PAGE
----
(I. Bernard Cohen, 2000, The MIT Press)

I can imagine Charles River water literally pouring out of the magic hat of this “visiting fireman”.

If Howard Aiken thought of himself and his name as the real worth, it shouldn’t have been unexpected. The relationship between Aiken, Harvard and IBM in the development of Harvard Mark I had illustrated the prominent sense of special importance Aiken and Harvard regarded themselves with.

The Harvard-IBM agreement for building the Mark machines clearly defined the special privilege position Harvard had over IBM:

“By March 31, 1939, the final agreement had been drawn up and signed. IBM agreed (1) “to construct for Harvard an automatic computing plant comprising machines for automatically carrying out a series of mathematical computations adaptable for the solution of problems in scientific fields.” Harvard agreed (2) to furnish “without charge” the structural foundation, and (3) to appoint “certain members of the faculty or staff or student body” to cooperate with “the engineering and research divisions of IBM in completing the design and testing.” It was agreed (4) that all Harvard personnel assigned to this project would sign a standard “nondisclosure” agreement to protect IBM’s proprietary technical and inventive rights. IBM (5) would receive no compensation, nor were any charges to be made to Harvard. The finished “plant” would become “the property of Harvard.” …”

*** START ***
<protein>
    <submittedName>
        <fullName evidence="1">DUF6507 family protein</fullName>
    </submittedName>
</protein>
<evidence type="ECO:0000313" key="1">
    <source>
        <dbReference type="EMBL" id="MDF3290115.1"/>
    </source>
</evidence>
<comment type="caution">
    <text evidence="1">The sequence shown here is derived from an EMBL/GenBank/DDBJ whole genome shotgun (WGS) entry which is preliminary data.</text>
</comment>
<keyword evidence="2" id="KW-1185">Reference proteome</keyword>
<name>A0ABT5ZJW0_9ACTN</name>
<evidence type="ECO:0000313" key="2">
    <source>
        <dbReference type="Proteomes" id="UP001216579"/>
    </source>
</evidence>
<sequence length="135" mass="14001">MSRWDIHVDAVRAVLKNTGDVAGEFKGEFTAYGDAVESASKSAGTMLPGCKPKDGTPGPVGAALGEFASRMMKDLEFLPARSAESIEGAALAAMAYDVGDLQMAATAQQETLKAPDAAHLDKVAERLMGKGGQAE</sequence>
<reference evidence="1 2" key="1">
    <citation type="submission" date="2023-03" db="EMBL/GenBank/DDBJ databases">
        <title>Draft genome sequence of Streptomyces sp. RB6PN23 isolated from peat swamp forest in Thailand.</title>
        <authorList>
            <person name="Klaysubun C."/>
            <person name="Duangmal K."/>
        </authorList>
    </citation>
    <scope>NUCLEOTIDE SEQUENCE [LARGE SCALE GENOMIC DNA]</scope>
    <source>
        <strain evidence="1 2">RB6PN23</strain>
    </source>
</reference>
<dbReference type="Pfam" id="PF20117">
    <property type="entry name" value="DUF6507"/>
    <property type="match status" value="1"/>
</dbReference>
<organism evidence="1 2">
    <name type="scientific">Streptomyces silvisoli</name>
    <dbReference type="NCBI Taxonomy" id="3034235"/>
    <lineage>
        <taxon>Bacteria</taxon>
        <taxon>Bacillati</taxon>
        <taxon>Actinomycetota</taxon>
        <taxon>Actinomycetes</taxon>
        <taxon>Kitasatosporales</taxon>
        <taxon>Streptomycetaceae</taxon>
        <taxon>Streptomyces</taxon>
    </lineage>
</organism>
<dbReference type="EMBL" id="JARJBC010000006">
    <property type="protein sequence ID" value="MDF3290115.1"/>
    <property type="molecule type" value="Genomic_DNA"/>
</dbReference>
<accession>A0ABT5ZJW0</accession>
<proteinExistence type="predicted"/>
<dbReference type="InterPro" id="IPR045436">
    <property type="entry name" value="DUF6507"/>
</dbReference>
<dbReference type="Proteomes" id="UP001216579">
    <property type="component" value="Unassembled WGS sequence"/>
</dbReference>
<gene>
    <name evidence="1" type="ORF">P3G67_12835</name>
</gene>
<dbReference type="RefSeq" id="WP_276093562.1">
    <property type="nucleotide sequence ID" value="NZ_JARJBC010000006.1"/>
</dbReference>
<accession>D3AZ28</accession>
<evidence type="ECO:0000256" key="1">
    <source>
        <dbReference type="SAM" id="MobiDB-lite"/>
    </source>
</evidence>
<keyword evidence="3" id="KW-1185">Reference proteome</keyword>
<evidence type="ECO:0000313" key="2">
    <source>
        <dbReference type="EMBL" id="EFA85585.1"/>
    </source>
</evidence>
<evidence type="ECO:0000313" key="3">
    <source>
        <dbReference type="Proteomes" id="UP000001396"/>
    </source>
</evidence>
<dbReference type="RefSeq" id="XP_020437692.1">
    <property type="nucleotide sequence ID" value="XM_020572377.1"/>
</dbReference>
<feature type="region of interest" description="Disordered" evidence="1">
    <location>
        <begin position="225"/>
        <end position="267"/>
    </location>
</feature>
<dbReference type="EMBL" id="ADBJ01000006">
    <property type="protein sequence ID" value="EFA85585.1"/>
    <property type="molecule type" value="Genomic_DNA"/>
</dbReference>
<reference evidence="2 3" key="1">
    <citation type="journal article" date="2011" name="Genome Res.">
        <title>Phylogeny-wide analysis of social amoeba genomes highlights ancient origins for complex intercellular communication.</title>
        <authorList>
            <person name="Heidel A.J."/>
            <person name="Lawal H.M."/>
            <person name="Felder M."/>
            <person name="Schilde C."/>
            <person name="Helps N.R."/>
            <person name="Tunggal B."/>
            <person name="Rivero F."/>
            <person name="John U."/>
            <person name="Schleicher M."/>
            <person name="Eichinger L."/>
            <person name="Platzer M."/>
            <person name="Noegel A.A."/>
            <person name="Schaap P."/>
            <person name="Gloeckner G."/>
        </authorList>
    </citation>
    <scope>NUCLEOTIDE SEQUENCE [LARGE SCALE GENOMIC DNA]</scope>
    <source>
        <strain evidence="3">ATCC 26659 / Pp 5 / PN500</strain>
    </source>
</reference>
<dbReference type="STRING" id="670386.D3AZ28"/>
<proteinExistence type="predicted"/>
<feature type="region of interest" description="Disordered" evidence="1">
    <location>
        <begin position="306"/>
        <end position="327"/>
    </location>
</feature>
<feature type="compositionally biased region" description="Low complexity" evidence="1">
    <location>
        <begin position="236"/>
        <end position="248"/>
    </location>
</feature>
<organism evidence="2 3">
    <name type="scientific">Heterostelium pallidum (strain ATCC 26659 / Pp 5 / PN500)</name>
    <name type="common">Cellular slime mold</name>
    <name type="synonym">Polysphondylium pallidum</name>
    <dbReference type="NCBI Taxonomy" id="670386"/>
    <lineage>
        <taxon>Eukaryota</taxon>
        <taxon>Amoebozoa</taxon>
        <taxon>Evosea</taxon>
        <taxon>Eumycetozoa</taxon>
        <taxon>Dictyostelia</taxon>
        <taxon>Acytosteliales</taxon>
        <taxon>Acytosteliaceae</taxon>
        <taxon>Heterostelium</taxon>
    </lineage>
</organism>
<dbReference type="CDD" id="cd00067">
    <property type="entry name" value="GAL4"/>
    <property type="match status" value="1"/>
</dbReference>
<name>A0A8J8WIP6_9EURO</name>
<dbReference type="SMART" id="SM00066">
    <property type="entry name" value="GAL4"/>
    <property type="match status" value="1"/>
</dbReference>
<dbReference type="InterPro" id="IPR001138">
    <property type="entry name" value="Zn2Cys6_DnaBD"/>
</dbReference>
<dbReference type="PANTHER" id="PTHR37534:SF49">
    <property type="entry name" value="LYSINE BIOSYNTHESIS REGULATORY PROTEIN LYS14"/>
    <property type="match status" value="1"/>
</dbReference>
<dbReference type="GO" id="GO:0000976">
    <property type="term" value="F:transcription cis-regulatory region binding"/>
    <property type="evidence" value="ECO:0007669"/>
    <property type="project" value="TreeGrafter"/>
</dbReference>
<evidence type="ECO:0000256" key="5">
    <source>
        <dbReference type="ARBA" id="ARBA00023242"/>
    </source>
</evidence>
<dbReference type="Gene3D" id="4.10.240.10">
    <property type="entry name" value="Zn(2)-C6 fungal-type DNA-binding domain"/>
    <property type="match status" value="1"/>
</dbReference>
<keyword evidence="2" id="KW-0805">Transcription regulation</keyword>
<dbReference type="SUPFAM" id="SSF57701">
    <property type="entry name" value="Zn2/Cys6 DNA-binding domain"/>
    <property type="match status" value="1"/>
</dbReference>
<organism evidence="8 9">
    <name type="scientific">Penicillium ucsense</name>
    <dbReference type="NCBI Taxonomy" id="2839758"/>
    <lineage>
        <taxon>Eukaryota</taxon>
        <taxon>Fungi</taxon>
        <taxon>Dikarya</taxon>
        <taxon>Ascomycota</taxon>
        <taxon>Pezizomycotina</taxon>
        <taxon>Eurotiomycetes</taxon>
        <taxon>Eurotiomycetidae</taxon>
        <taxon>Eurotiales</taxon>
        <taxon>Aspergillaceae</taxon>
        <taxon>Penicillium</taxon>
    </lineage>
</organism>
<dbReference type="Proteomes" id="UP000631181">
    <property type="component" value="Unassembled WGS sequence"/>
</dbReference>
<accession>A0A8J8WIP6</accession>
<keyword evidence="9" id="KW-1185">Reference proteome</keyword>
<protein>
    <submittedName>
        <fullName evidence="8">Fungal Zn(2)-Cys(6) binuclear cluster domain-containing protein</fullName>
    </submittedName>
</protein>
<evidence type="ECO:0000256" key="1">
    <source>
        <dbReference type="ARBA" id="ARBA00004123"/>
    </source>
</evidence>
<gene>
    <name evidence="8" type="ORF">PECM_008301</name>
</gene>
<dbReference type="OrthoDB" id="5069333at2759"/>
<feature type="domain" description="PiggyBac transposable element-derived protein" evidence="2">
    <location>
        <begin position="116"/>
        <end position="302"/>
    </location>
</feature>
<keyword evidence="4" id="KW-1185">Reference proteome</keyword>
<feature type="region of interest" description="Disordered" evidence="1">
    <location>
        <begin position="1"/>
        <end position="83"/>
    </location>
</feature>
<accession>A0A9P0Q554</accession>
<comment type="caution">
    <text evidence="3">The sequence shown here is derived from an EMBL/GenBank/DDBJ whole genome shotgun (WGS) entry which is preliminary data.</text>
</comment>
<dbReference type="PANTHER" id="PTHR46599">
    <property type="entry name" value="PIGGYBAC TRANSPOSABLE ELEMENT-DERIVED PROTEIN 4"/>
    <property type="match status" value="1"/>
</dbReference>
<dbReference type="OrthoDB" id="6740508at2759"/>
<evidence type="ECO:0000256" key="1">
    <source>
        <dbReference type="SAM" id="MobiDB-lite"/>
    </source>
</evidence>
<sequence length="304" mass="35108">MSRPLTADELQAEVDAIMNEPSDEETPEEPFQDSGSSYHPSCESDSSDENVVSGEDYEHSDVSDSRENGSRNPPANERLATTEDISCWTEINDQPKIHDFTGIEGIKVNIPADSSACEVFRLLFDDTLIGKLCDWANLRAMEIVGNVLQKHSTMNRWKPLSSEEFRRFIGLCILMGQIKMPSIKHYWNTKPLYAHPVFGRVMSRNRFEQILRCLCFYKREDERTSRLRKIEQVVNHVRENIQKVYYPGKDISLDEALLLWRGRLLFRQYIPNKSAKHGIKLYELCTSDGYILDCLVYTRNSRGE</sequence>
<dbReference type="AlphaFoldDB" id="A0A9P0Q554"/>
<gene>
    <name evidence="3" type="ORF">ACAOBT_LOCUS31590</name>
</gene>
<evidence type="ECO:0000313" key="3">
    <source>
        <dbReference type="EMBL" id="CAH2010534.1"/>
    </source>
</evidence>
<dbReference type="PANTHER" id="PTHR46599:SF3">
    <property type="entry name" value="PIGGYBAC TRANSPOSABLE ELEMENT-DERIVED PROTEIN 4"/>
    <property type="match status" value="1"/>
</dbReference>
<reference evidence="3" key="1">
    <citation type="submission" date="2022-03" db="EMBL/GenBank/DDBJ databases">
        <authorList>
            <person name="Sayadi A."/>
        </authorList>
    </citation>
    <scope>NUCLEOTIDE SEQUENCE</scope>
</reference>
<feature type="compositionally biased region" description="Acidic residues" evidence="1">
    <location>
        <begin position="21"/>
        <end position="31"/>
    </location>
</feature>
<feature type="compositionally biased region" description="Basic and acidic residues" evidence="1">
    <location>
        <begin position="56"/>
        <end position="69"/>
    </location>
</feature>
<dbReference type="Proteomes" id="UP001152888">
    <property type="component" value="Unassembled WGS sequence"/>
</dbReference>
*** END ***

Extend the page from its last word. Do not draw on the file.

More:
(J. A. N. Lee, 1995, Institute of Electrical and Electronics Engineers Inc.)

In the 5-point agreement above between IBM and Harvard, other than Point (2) that was logically Harvard’s role to provide the space to house the machines, and Point (4) that prevented Harvard personnel from disclosing IBM proprietary information, the stipulations were in Harvard’s favor: it obliged IBM to pay for building the Mark machines, do the construction with the involvements of some Harvard personnel, and give the product’s full ownership to Harvard.